The Last Jihad (Political Thrillers Series #1)
Joel C. Rosenberg
Format: PDF / Kindle (mobi) / ePub
Jon Bennett and Erin McCoy are two of the shrewdest strategists on Wall Street and close friends of the president of the United States. Their secret project: a billion-dollar oil deal off the coast of Tel Aviv and Gaza that could form the basis of a historic peace treaty and bring enormous wealth to every Israeli and Palestinian. But nothing has prepared Jon or Erin for the terror that lies ahead.
The book that started it all, The Last Jihad is the first of Joel C. Rosenberg's New York Times best-selling series, with 500,000 in print. The first page puts readers in the cockpit of a hijacked jet on a kamikaze mission into an American city―but it was written nine months before 9/11/01. As the plot unfolds, White House advisors Jon Bennett and Erin McCoy are under attack in Jerusalem as the U.S. goes to war with Iraq over weapons of mass destruction―but The Last Jihad was published four months before the actual Iraq war began.
dripping down his face and he suddenly realized his shirt was almost completely soaked. The agent held the syringes in front of Bennett's eyes for ten or fifteen seconds. "You have a choice, Mr. Bennett," the man with the jagged scar began. Bennett tried to swallow, but his mouth was completely dry. "Life, or death." Bennett's mind reeled. This could not be happening. There had to be something he could say, something he could do. "Needle one, the green needle? Sodium Pentothal."
She'd sent him all the details on his charter flight, including tail number, two phone numbers for the Signature operations desk, the cell numbers of his flight crew and even direct numbers for the tower, followed by a little reminder: "Don't panic. :)" Black made a mental note to have that flight canceled, then scrolled through the AP updates. SOURCES: PRESIDENT ALIVE; LOCATION UNKNOWN VP TAKES COMMAND AT WHITE HOUSE QUEEN SAFE DESPITE LONDON ATTACKS CANADIAN PRIME MINISTER WOUNDED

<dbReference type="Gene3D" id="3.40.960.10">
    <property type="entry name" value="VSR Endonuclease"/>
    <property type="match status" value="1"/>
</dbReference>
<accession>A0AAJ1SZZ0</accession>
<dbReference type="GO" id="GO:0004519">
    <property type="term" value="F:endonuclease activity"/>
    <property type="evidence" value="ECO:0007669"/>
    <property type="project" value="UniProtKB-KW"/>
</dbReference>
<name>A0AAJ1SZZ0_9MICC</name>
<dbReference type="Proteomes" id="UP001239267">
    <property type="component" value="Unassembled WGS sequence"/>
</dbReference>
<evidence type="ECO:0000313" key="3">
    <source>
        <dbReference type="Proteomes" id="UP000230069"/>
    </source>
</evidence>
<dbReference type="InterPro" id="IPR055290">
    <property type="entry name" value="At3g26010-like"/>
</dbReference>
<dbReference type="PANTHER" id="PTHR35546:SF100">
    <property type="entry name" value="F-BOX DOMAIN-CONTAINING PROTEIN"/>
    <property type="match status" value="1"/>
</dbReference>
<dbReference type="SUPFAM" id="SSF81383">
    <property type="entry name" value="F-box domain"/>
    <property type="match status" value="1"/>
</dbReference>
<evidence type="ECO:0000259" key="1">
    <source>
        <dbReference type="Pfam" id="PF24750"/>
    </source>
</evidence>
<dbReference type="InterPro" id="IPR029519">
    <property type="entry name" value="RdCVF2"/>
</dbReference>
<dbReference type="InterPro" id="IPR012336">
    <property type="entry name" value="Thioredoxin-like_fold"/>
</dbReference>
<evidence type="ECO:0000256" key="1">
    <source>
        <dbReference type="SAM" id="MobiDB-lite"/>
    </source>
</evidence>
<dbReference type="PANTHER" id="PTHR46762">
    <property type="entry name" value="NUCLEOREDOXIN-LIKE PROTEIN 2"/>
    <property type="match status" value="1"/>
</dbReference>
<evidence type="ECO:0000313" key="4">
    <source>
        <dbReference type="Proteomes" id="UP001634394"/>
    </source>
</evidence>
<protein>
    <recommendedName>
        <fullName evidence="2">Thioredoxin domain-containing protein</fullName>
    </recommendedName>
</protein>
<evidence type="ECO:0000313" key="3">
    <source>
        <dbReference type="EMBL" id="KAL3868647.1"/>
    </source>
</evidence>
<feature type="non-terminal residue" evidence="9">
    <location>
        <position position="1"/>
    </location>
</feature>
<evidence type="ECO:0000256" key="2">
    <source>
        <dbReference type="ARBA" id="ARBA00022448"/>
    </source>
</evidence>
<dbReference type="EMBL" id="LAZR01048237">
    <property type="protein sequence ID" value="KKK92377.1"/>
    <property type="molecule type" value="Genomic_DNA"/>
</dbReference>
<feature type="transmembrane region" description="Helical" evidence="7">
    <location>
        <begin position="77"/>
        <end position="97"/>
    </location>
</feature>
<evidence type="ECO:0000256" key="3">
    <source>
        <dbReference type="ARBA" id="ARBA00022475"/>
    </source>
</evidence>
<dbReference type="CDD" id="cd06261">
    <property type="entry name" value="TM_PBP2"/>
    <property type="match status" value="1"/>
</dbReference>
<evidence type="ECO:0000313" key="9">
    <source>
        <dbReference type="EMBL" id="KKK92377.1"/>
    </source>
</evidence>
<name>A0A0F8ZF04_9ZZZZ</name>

plane was halfway across the Atlantic. Oakland came over the intercom and told Black he had a secure call from Washington. Black quickly rubbed his eyes, took a swig of cold coffee, grabbed the air phone beside him and punched line one. "Black." "Do it." "Now?" "Now." "Roger that." And the line went dead. Black gathered his thoughts for a moment, got up, walked over to the table of drinks, opened up a tiny bottle of springwater, poured some on his hands and splashed it on
In warmer weather, in genuinely lovely, tree-lined parks, babushkas play with their grandchildren. Young mothers stroll their infants. Old men play chess and dominoes. There is a sense of family and faith that have been the glue holding this seven-century-old society together. But the fashions are drab and colorless and seem right out of the American '30s. The cars and trucks are old and styleless, like a black-and-white scene from Mayberry. The storefronts are simple and unattractive—no neon,
the conference table with their laptops and coffee. McCoy helped Bennett log onto the secure, satellite-enabled CIA computer network, allowing him—and all of them—to access files and share them with one another during their discussion. "I've gotten to know him fairly well over the years I've been in Israel," Black told them. "He's been somewhat of a mentor of mine." "What can you tell us about him?" McCoy continued. Black opened up a top-secret FBI computer file called "DEMTRACK" and